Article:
Software Engineering, Project Management, and Effectiveness
Around mid 2004, Randy Miller approached me with "I want to review MSF Agile with you with the idea of incorporating your work." I didn't know Randy or what to make of MSF Agile, but it sounded interesting.
Randy wanted a way to expose our security and performance guidance in MSF. Specifically he wanted to expose "Improving Web Application Security" and "Improving .NET Application Performance" through MSF. I was an immediate fan of the idea, because customers have always asked me to find more ways to integrate in the tools. I was also a fan because my two favorite mantras to use in the hallways are "bake security in the life cycle" and "bake performance in the life cycle". I saw this as a vehicle to bake security and performance in the life cycle and the tools.
We had several discussions over a period of time, which was a great forcing function. Ultimately, we had to figure out a pluggable channel for the guidance, the tools support and how to evolve over time. My key questions were:
These questions lead to a ton of insights around meta-models for software development life cycles, context-precision, organizing engineering practices and severl other concepts worth exploring in other posts.
My key philosophies were:
Randy agreed with the questions and the philosophies. We came up with some working models for pluggable guidance and integration. His job was to make the tools side happen. My job was to make the guidance side happen. I now had the challenge and opportunity of making guidance online and in the tools. This is how I ended up doing guidance modules for for .NET Framework 2.0. This also drove exposing p&p Security Engineering which is baked into MSF Agile by default.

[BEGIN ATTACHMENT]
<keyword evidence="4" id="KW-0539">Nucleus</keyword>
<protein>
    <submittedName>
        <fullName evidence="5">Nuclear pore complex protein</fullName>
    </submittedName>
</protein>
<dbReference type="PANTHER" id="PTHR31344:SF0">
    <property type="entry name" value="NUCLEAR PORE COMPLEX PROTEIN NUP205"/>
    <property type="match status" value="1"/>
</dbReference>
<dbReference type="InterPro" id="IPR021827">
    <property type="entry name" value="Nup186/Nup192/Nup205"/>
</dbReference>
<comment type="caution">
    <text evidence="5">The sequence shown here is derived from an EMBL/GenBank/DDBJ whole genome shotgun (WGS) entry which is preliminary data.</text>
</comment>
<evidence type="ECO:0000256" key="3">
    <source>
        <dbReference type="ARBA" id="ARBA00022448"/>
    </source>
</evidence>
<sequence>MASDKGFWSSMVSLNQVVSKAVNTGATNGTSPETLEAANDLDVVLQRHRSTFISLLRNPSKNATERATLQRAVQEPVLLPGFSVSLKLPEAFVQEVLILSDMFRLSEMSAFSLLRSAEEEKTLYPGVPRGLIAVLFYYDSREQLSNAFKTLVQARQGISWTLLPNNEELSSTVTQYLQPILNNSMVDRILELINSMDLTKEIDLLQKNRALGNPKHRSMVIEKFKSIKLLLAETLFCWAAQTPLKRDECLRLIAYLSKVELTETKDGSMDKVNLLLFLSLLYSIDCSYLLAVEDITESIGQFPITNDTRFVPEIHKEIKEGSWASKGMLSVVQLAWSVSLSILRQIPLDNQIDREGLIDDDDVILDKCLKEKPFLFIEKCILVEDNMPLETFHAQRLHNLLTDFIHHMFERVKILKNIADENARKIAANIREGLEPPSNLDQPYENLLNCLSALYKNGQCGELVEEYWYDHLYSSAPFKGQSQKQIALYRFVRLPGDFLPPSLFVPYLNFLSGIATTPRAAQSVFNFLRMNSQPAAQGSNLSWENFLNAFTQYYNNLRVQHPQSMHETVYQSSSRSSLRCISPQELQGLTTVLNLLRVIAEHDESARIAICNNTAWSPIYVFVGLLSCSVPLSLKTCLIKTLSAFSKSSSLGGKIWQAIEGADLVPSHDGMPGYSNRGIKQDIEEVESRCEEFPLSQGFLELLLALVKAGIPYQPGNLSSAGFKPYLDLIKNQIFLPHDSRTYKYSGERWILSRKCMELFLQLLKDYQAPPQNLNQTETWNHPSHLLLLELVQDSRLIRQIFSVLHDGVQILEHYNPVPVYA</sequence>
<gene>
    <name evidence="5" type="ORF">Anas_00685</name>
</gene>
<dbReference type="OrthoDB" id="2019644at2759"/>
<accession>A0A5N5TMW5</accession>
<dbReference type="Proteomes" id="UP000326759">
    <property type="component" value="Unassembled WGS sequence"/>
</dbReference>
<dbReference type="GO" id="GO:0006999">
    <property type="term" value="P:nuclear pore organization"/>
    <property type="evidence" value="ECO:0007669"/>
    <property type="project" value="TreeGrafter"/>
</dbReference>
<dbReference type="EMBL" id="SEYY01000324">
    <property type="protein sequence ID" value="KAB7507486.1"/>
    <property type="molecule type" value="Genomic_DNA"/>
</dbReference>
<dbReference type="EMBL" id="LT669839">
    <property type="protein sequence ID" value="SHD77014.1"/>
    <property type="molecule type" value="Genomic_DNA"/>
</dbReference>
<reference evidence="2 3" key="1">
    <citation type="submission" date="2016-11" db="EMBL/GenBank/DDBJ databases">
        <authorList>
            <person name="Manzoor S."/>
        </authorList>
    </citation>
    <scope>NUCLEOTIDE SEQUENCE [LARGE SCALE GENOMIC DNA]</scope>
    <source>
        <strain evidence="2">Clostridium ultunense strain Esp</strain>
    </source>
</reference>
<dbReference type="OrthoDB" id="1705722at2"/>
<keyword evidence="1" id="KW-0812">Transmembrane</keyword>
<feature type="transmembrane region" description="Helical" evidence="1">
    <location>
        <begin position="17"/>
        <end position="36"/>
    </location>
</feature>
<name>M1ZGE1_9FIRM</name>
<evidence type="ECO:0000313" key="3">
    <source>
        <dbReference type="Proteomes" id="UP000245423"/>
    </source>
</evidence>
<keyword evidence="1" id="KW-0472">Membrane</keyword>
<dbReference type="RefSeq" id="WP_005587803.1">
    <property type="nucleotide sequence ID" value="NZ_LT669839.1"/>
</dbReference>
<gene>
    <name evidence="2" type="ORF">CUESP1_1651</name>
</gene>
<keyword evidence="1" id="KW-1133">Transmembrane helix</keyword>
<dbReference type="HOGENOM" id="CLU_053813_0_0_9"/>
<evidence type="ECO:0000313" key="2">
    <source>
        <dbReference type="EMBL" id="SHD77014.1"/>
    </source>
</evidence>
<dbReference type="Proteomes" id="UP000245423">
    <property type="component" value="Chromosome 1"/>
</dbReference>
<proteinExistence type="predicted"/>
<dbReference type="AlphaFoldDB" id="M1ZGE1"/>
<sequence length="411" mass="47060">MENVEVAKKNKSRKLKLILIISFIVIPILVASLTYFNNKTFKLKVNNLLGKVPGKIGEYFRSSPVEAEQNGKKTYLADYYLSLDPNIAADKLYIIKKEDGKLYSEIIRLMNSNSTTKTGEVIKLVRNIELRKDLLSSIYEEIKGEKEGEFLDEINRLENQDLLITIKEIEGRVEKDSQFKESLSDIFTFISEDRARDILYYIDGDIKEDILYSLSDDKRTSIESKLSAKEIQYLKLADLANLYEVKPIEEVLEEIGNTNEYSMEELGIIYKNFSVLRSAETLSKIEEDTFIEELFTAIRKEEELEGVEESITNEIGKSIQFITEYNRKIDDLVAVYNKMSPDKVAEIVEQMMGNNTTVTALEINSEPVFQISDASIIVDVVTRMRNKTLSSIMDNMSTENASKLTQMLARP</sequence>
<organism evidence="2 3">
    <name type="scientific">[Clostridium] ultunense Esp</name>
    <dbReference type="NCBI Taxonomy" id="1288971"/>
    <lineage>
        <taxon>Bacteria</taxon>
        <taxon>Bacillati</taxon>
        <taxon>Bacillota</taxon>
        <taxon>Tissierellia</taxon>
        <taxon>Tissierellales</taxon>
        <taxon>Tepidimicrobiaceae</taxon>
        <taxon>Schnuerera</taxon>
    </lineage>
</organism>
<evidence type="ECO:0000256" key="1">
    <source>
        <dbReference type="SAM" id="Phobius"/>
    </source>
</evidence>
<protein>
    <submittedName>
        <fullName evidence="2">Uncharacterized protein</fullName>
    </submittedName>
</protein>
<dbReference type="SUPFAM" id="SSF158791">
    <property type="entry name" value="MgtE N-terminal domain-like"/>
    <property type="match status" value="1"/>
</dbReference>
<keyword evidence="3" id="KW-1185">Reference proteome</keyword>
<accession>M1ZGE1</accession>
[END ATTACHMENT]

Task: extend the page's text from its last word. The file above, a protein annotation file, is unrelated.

Randy summarized our complimentary relationship best ...“The Patterns and Practices group produces an important, complimentary component to what we are building into MSF. In Visual Studio, our MSF processes can only go so deep on a topic. Our activities can provide the overview of the steps that a role should do but cannot provide all of the educational background necessary to accomplish the task.As many of the practices that we espouse in MSF (such as threat modeling) require this detailed understanding, we are building links into MSF to Patterns and Practice online material. Thus the activities in MSF and the Patterns and Practices enjoy a very complimentary relationship. The Patterns and Practices group continues to be very helpful and our relationship is one of very open communication.“
Mike Kropp, GM of our patterns & practices team, liked the results ...“– it was great to see the progress you’ve made over the past couple of months. here’s my takeaway on what you’ve accomplished:
I remember asking Randy at one point, why did you bet on our security and performance work? He told me it was because he knew we vetted and proved our work with customers and industry experts. He also knew we vetted internally across our field, support and the product teams. I told him if anybody wondered who we worked with, have them scroll down to the contributors and reviewers list for the security work as an example.
We have more work ahead of us, but I think we've accomplished a lot of what we set out to do and for that I'm grateful to Randy Miller, David Anderson and their respective team.
The Security Innovation Security Engineering study, Comparing Security in the Application Lifecycle -